My nine-year-old daughter loved cats, just like her dad. I never had a long term pet. Animals made me nervous.
When a neighbor offered her a kitten, I said, “No!”
She begged and took me to see it. My heart softened, but the answer didn’t change. Her warm brown eyes sought mine, “Please, Mom, I’ll take care of it.”
“We can’t afford a cat. You’d have to pay for it,” I said.
Her face glowed, as if she owned the calico already. My stomach lurched in anticipation of this unwanted addition to the household. She called her grandparents and aunts and uncles and told them if they wanted to give her a birthday present she’d like money to get a kitten.
And so the kitten arrived. When the bundle of fur snuggled against me and purred, my heart flooded with love. My daughter smiled. “Isn’t she pretty, Mom? I knew you’d like her.”
What I hadn’t anticipated was the responsibility my daughter embraced in caring for Brownie. She never complained about scooping the litter box. She brushed the cat and reminded me to buy food and litter when they were low. She taught the younger children how to be gentle when handling Brownie and how to love unconditionally by putting up with the bad smells and occasional scratches.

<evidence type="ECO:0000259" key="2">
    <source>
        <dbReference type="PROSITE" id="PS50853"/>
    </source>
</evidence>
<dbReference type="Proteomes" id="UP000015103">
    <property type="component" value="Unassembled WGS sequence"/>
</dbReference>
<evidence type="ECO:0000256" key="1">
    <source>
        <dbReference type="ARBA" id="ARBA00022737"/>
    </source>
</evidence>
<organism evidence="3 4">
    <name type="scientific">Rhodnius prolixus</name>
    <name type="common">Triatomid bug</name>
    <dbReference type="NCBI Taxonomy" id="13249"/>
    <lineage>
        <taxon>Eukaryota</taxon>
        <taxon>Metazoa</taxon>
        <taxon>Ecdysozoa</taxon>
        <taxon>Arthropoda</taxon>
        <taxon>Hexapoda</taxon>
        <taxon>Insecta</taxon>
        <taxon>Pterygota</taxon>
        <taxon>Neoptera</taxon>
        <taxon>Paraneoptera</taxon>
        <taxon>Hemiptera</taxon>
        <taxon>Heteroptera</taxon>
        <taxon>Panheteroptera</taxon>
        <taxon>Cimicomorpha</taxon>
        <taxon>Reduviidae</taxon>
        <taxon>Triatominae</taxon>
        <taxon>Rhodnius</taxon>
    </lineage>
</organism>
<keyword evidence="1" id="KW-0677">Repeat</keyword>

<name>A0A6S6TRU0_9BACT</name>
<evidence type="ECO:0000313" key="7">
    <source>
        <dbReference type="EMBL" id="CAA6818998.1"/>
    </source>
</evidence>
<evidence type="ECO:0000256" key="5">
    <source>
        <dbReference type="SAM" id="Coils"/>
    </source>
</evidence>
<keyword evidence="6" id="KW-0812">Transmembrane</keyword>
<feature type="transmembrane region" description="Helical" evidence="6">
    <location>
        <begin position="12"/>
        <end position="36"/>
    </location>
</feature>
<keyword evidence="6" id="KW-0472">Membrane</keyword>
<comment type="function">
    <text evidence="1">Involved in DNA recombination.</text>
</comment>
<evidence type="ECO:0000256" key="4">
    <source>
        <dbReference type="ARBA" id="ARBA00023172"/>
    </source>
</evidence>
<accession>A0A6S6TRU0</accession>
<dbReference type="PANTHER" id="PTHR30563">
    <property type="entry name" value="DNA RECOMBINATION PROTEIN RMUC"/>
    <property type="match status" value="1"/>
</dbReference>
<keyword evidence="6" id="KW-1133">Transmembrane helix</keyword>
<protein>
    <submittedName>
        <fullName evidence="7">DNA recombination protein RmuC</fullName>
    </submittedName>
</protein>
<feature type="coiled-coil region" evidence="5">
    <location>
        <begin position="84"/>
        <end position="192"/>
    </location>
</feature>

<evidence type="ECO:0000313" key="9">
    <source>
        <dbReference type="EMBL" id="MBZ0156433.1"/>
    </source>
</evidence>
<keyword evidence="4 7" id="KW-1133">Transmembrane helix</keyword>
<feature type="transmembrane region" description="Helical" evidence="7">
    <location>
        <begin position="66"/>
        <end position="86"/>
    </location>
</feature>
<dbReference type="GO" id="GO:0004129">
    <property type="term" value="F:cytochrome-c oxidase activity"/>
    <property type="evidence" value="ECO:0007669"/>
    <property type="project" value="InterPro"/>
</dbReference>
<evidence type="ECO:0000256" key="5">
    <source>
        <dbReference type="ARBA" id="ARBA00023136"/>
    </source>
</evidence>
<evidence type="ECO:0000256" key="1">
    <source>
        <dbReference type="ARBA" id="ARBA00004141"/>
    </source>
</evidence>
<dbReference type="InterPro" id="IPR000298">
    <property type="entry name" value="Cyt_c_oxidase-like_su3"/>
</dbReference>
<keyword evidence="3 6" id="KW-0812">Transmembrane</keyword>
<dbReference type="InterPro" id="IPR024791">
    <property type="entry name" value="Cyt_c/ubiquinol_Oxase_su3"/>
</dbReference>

When my daughter married, she took her cat to their new home. After each of her children were born, I watched her lavish love on them as she had on Brownie. Now she’s instructing the children to be patient and kind to their fluffy family member. As they care for the cat, she purrs, warms their bodies on wintry nights, and cuddles their tummies when they hurt.
“Love bears all things, believes all things, hopes all things, endures all things”—even a daughter’s pet.
Think of actions that will show love to your family—and by extension, God’s love. The results may astound you.
(Photo courtesy of pixabay.)
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